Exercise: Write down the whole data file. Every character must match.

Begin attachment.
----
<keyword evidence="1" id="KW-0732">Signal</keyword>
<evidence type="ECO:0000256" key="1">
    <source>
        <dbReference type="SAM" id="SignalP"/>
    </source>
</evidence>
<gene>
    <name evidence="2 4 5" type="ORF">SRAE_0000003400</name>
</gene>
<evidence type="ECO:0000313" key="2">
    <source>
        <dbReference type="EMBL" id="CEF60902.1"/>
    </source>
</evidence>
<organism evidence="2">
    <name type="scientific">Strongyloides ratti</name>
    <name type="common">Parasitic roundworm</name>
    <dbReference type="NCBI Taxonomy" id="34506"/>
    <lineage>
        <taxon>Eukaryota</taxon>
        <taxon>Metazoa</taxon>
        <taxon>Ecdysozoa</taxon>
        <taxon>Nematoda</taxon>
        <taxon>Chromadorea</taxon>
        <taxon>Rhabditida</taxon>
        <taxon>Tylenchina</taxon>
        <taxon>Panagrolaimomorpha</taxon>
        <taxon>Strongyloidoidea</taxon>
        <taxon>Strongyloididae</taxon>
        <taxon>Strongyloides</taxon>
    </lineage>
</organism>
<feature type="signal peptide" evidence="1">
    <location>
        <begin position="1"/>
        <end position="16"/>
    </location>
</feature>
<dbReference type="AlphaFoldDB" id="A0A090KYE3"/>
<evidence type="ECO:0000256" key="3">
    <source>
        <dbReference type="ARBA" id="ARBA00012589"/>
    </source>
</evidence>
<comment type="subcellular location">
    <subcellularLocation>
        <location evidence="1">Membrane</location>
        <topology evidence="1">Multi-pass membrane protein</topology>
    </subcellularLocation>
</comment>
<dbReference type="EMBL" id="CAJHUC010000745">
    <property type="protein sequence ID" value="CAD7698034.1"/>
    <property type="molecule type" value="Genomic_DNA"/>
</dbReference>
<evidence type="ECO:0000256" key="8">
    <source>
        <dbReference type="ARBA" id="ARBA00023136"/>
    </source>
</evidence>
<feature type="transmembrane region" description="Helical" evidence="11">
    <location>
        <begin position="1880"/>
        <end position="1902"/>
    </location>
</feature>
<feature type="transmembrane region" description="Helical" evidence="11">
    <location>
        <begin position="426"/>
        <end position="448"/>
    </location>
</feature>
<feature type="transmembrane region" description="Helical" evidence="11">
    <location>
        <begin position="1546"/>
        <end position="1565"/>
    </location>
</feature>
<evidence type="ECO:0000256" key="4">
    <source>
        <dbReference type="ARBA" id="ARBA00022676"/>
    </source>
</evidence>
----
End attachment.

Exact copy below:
<keyword evidence="1" id="KW-0732">Signal</keyword>
<evidence type="ECO:0000256" key="1">
    <source>
        <dbReference type="SAM" id="SignalP"/>
    </source>
</evidence>
<gene>
    <name evidence="2 4 5" type="ORF">SRAE_0000003400</name>
</gene>
<evidence type="ECO:0000313" key="2">
    <source>
        <dbReference type="EMBL" id="CEF60902.1"/>
    </source>
</evidence>
<organism evidence="2">
    <name type="scientific">Strongyloides ratti</name>
    <name type="common">Parasitic roundworm</name>
    <dbReference type="NCBI Taxonomy" id="34506"/>
    <lineage>
        <taxon>Eukaryota</taxon>
        <taxon>Metazoa</taxon>
        <taxon>Ecdysozoa</taxon>
        <taxon>Nematoda</taxon>
        <taxon>Chromadorea</taxon>
        <taxon>Rhabditida</taxon>
        <taxon>Tylenchina</taxon>
        <taxon>Panagrolaimomorpha</taxon>
        <taxon>Strongyloidoidea</taxon>
        <taxon>Strongyloididae</taxon>
        <taxon>Strongyloides</taxon>
    </lineage>
</organism>
<feature type="signal peptide" evidence="1">
    <location>
        <begin position="1"/>
        <end position="16"/>
    </location>
</feature>
<dbReference type="AlphaFoldDB" id="A0A090KYE3"/>
<evidence type="ECO:0000256" key="3">
    <source>
        <dbReference type="ARBA" id="ARBA00012589"/>
    </source>
</evidence>
<comment type="subcellular location">
    <subcellularLocation>
        <location evidence="1">Membrane</location>
        <topology evidence="1">Multi-pass membrane protein</topology>
    </subcellularLocation>
</comment>
<dbReference type="EMBL" id="CAJHUC010000745">
    <property type="protein sequence ID" value="CAD7698034.1"/>
    <property type="molecule type" value="Genomic_DNA"/>
</dbReference>
<evidence type="ECO:0000256" key="8">
    <source>
        <dbReference type="ARBA" id="ARBA00023136"/>
    </source>
</evidence>
<feature type="transmembrane region" description="Helical" evidence="11">
    <location>
        <begin position="1880"/>
        <end position="1902"/>
    </location>
</feature>
<feature type="transmembrane region" description="Helical" evidence="11">
    <location>
        <begin position="426"/>
        <end position="448"/>
    </location>
</feature>
<feature type="transmembrane region" description="Helical" evidence="11">
    <location>
        <begin position="1546"/>
        <end position="1565"/>
    </location>
</feature>
<evidence type="ECO:0000256" key="4">
    <source>
        <dbReference type="ARBA" id="ARBA00022676"/>
    </source>
</evidence>